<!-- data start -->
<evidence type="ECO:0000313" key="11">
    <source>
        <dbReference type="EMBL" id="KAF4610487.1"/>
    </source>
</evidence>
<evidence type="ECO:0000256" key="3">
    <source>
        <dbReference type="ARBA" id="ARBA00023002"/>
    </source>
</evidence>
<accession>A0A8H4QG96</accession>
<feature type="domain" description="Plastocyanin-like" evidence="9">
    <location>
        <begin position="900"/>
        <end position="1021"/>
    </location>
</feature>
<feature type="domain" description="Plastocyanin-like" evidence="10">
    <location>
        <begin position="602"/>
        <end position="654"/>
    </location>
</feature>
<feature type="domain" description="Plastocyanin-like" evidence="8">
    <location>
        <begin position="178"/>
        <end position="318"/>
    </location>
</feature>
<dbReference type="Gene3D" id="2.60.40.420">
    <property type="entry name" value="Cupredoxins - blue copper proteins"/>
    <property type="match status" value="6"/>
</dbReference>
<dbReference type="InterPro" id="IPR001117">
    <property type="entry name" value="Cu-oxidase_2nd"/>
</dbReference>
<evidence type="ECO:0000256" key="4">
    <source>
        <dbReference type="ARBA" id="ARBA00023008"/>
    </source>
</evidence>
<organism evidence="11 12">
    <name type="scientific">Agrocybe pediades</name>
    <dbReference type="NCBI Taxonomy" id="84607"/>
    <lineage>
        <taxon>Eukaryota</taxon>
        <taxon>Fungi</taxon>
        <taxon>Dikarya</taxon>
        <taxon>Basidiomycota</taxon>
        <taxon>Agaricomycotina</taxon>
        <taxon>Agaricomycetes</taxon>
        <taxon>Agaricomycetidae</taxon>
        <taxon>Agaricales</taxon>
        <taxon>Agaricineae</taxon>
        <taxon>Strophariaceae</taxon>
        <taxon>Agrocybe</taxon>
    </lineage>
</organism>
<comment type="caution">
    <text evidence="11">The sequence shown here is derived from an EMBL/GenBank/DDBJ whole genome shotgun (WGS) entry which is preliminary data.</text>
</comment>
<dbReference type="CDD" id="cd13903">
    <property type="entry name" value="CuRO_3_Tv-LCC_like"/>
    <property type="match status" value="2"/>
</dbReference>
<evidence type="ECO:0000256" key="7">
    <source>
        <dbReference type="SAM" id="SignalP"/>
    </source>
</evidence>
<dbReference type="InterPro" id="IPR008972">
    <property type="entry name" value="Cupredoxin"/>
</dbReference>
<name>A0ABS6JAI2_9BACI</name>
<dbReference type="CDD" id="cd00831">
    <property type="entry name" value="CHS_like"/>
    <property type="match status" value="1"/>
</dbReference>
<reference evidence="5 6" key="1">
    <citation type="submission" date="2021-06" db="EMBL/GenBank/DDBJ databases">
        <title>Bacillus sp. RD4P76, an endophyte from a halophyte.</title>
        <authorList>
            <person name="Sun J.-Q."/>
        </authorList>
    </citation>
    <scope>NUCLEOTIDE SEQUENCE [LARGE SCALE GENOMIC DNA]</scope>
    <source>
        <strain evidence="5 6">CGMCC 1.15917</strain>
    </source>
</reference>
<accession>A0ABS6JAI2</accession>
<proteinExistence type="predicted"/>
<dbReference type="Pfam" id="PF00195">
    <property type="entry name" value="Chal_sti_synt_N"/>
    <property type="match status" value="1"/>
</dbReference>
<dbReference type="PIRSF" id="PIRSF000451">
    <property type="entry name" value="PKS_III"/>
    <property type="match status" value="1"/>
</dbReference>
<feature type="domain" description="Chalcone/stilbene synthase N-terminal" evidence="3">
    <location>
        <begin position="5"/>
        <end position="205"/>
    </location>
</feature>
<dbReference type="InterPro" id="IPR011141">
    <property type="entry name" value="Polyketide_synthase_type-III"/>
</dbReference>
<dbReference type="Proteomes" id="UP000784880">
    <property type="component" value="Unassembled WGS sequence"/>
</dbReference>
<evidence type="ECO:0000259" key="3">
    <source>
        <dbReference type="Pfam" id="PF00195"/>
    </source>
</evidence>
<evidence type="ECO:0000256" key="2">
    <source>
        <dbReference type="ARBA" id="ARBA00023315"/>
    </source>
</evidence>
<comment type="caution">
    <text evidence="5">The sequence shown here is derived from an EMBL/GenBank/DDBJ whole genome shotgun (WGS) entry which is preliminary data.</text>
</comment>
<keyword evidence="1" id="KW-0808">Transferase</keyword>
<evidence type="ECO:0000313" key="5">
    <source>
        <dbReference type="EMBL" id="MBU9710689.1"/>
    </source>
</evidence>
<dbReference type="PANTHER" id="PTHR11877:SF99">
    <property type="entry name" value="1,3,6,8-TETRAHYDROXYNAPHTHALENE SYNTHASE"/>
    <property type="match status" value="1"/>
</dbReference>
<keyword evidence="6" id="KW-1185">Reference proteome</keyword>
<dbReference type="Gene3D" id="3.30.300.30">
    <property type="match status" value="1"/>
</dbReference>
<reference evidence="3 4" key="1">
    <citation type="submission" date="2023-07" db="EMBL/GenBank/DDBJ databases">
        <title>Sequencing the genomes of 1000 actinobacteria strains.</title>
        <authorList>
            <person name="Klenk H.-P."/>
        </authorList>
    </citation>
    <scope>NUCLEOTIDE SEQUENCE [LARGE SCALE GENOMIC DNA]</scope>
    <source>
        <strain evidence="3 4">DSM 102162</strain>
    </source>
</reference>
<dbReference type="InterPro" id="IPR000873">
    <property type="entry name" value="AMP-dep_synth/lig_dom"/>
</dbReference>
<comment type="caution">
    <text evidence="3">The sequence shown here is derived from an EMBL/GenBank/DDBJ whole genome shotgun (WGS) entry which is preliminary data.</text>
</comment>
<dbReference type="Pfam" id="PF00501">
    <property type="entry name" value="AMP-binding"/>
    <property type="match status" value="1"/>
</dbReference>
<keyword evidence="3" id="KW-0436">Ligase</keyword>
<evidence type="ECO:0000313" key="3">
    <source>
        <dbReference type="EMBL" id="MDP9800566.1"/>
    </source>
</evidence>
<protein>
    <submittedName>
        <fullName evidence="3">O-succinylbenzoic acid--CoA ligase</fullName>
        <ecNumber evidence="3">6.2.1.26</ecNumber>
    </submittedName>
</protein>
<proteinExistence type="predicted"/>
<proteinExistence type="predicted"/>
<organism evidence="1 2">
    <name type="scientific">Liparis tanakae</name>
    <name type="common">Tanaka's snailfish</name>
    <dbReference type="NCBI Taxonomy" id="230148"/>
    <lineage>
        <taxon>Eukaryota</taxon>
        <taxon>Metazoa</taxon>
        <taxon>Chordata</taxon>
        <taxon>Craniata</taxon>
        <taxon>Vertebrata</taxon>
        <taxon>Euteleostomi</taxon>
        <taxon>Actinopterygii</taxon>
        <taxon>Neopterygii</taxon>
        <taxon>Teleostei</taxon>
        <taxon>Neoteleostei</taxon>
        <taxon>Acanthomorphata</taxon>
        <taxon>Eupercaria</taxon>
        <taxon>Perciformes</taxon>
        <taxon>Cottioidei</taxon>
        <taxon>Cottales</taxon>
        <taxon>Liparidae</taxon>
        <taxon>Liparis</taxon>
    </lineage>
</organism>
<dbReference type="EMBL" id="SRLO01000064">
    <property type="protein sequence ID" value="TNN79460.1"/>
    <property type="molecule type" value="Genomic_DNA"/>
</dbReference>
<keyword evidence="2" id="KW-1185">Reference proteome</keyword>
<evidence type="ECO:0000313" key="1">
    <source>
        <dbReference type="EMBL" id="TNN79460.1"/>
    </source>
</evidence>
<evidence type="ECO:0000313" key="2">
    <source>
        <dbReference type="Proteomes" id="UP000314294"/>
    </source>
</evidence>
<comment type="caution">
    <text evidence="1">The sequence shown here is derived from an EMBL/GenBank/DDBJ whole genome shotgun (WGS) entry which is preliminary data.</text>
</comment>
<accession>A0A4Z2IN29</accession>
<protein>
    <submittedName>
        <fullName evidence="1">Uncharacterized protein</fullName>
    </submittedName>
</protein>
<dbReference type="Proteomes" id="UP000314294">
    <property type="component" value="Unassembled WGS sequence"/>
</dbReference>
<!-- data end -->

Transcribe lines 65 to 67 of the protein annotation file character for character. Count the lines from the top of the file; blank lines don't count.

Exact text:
</dbReference>
<evidence type="ECO:0000256" key="7">
    <source>